United States District Court, E.D. California
FINDINGS AND RECOMMENDATIONS
DEBORAH BARNES, UNITED STATES MAGISTRATE JUDGE
is a state prisoner who was proceeding pro se and in forma
pauperis with a civil rights action pursuant to 42 U.S.C.
§ 1983. Plaintiff claimed defendants failed to provide
him with adequate mental health care treatment in violation
of the Eighth Amendment. This action was dismissed on June
12, 2019 for failure to prosecute and failure to comply with
court orders. (ECF Nos. 16, 17.) Presently before the court
is plaintiff's motion to alter the judgement. (ECF No.
extent that petitioner's filing constitutes a motion for
reconsideration, a motion for reconsideration is treated as a
motion to alter or amend the judgement under Federal Rule of
Civil Procedure 59(e) if it is filed within the time limit
set by Rule 59(e). United States v. Nutricology,
Inc., 982 F.2d 394, 397 (9th Cir. 1992). Otherwise, it
is treated as a motion pursuant to Federal Rule of Civil
Procedure 60(b) for relief from a judgment or order.
American Ironworks & Erectors, Inc. v. North
American Const. Corp., 248 F.3d 892, 998-99 (9th Cir.
2001). Because petitioner filed his motion within 28 days
after the entry of judgment, his motion is treated as one
under Rule 59(e). See Lee-Thomas v. Prince George's
County Public Schools, 666 F.3d 244, 247 n.4 (4th Cir.
59(e) motion to alter or amend the judgment is an
“‘extraordinary remedy which should be used
sparingly.'” Allstate Ins. Co. v. Herron,
634 F.3d 1101, 1111 (9th Cir. 2011) (quoting McDowell v.
Calderon, 197 F.3d 1253, 1255 n.1 (9th Cir. 1999) (en
banc) (per curium)). In general, there are four grounds upon
which a Rule 59(e) motion may be granted:
(1) if such motion is necessary to correct manifest errors of
law or fact upon which the judgment rests; (2) if such motion
is necessary to present newly discovered or previously
unavailable evidence; (3) if such motion is necessary to
prevent manifest injustice; or (4) if the amendment is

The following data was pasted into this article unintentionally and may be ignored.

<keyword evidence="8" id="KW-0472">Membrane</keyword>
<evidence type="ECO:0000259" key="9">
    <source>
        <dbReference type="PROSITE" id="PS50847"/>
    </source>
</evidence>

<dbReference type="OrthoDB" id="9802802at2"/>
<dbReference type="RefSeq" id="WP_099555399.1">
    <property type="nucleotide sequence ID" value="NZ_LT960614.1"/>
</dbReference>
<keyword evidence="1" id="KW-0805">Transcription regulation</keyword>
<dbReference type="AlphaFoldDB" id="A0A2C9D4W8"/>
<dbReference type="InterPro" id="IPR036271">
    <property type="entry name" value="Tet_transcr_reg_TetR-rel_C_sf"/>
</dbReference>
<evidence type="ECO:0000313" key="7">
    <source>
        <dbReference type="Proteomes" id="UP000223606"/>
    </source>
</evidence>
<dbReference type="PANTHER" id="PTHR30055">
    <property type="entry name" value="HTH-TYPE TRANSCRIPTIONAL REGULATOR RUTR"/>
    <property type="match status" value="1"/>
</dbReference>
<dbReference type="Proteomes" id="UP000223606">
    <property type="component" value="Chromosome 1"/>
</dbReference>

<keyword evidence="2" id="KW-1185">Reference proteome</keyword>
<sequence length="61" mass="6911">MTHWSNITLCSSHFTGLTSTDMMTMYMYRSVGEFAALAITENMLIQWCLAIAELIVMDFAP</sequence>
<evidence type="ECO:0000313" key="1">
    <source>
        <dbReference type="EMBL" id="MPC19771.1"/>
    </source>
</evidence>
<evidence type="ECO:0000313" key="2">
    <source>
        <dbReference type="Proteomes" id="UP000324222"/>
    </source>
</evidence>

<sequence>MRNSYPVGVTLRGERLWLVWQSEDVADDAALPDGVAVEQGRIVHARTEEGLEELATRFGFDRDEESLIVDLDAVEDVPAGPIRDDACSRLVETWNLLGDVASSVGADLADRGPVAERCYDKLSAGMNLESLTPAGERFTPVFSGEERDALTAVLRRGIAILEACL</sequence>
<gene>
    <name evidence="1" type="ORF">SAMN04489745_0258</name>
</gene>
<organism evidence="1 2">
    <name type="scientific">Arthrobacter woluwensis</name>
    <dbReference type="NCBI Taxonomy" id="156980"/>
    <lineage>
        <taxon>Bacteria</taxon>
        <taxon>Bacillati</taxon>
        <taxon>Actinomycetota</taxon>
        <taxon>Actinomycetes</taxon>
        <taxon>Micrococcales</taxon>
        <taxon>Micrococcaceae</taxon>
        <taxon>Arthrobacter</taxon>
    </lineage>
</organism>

justified by an intervening change in controlling law.
Id. (citing McDowell, 197 F.3d at 1255
n.1). Further, Local Rule 230(j) requires that a motion for
reconsideration state “what new or different facts or
circumstances are claimed to exist which did not exist or
were not shown upon such prior motion, or what other grounds
exist for the motion, ” and “why the facts or
circumstances were not shown at the time of the prior
motion.” E.D. Cal., Local Rule 230(j)(3)-(4).
one-page motions consists of two arguments: (1) the court has
not shown that he received the findings and recommendations
and (2) he disagrees with the order dismissing the first
amended complaint with leave to amend. However, plaintiff has
not identified a manifest error of fact or law, newly
discovered evidence, or a change in controlling law.
states that “there[']s no
substantial/substantiating evidence that the 3-18-19 order
landed in my hands. In a timely manner that I had in fact a
fair opportunity to file objections to findings and
recommendations (“F&R”) within the time zone
to file one in.” It appears plaintiff claims that he
failed to file objections because he did not receive the
court's findings and recommendations. The docket
indicates that the findings and recommendations were sent to
plaintiff on April 9, 2019 and returned as undeliverable.
However, the docket also reflects that the findings and
recommendations were re-sent and served on plaintiff sometime
after April 11, 2019. Additionally, plaintiffs motion does
not address his failure to file an amended complaint or
respond to the court's order to show cause. Plaintiff
received multiple warnings that the failure to file an
amended complaint would result in a recommendation that the
action be dismissed.
court finds that plaintiff has failed to raise any issue of
fact or law that is sufficient to warrant an alteration of
the judgment entered June 12, 2019.
IT IS HEREBY RECOMMENDED that plaintiffs motion to alter the
judgment (ECF No. 18) be construed as a Rule 59(e) motion and
findings and recommendations are submitted to the United
States District Judge assigned to the case, pursuant to the
provisions of 28 U.S.C. § 636(b)(1). Within twenty-one
days after being served with these findings and
recommendations, plaintiff may file written objections with
the court and served on all parties. Such a document should
be captioned “Objections to Magistrate Judge's
Findings and Recommendations.” Any response to the
objections shall be filed and served within fourteen days
after service of the objections. Plaintiff is advised that